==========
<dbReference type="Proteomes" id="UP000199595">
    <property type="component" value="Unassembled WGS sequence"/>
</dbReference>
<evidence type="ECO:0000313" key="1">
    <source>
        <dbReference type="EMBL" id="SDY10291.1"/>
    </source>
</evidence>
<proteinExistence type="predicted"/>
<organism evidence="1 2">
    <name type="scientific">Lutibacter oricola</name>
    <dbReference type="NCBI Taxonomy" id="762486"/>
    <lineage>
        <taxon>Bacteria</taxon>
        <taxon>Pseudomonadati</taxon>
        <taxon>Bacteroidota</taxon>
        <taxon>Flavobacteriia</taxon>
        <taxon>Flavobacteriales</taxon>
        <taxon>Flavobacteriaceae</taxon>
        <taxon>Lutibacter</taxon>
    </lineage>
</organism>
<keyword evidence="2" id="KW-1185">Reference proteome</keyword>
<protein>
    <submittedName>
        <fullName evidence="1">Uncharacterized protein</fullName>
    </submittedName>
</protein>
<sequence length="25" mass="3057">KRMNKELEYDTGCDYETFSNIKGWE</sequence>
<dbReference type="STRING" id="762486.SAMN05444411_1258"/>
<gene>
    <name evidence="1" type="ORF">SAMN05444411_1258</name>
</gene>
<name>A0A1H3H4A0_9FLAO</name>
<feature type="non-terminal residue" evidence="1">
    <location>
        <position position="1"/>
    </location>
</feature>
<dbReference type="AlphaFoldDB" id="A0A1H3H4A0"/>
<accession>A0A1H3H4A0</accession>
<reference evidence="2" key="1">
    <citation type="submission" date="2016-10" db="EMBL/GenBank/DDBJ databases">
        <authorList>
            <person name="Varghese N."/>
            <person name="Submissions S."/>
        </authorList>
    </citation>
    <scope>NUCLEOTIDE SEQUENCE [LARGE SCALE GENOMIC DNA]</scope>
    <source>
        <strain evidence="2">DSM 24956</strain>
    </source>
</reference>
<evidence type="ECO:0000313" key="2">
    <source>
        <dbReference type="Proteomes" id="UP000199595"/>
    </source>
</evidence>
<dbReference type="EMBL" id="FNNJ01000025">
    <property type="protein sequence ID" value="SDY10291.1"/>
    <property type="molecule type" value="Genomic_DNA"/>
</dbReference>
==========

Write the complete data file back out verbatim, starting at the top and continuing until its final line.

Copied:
<dbReference type="Proteomes" id="UP000199595">
    <property type="component" value="Unassembled WGS sequence"/>
</dbReference>
<evidence type="ECO:0000313" key="1">
    <source>
        <dbReference type="EMBL" id="SDY10291.1"/>
    </source>
</evidence>
<proteinExistence type="predicted"/>
<organism evidence="1 2">
    <name type="scientific">Lutibacter oricola</name>
    <dbReference type="NCBI Taxonomy" id="762486"/>
    <lineage>
        <taxon>Bacteria</taxon>
        <taxon>Pseudomonadati</taxon>
        <taxon>Bacteroidota</taxon>
        <taxon>Flavobacteriia</taxon>
        <taxon>Flavobacteriales</taxon>
        <taxon>Flavobacteriaceae</taxon>
        <taxon>Lutibacter</taxon>
    </lineage>
</organism>
<keyword evidence="2" id="KW-1185">Reference proteome</keyword>
<protein>
    <submittedName>
        <fullName evidence="1">Uncharacterized protein</fullName>
    </submittedName>
</protein>
<sequence length="25" mass="3057">KRMNKELEYDTGCDYETFSNIKGWE</sequence>
<dbReference type="STRING" id="762486.SAMN05444411_1258"/>
<gene>
    <name evidence="1" type="ORF">SAMN05444411_1258</name>
</gene>
<name>A0A1H3H4A0_9FLAO</name>
<feature type="non-terminal residue" evidence="1">
    <location>
        <position position="1"/>
    </location>
</feature>
<dbReference type="AlphaFoldDB" id="A0A1H3H4A0"/>
<accession>A0A1H3H4A0</accession>
<reference evidence="2" key="1">
    <citation type="submission" date="2016-10" db="EMBL/GenBank/DDBJ databases">
        <authorList>
            <person name="Varghese N."/>
            <person name="Submissions S."/>
        </authorList>
    </citation>
    <scope>NUCLEOTIDE SEQUENCE [LARGE SCALE GENOMIC DNA]</scope>
    <source>
        <strain evidence="2">DSM 24956</strain>
    </source>
</reference>
<evidence type="ECO:0000313" key="2">
    <source>
        <dbReference type="Proteomes" id="UP000199595"/>
    </source>
</evidence>
<dbReference type="EMBL" id="FNNJ01000025">
    <property type="protein sequence ID" value="SDY10291.1"/>
    <property type="molecule type" value="Genomic_DNA"/>
</dbReference>